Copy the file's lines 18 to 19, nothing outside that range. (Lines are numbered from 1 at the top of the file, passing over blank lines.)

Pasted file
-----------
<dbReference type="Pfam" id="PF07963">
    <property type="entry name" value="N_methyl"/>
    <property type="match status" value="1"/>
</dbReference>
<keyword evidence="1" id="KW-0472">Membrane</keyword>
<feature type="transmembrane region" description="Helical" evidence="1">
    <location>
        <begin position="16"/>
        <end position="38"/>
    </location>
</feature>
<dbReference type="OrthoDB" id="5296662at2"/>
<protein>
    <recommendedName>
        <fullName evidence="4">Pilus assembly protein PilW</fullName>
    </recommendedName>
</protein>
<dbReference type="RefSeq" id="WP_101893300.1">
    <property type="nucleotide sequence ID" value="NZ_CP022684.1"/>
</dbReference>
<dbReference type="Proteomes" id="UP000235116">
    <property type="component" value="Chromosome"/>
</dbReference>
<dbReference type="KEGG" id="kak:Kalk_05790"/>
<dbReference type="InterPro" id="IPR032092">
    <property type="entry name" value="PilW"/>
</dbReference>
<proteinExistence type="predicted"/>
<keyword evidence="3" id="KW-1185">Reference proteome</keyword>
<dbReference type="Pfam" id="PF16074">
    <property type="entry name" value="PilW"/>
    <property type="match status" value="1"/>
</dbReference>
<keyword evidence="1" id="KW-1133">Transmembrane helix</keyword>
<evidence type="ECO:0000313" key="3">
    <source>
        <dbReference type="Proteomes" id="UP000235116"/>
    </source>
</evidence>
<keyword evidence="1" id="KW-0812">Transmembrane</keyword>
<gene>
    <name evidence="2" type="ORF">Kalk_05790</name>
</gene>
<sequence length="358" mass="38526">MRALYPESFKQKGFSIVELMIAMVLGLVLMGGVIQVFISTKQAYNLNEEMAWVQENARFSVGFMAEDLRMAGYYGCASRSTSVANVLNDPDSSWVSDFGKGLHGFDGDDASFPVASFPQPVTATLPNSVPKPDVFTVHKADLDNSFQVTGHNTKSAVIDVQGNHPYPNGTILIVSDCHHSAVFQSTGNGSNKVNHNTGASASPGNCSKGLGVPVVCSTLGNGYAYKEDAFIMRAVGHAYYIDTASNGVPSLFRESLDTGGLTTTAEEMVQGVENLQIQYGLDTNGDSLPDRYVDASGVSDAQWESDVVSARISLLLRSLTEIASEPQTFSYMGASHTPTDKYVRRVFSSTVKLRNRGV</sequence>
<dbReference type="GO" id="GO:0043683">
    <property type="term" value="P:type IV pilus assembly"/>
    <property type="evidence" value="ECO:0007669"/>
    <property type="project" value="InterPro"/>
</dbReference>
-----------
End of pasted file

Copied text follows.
<dbReference type="RefSeq" id="WP_101893300.1">
    <property type="nucleotide sequence ID" value="NZ_CP022684.1"/>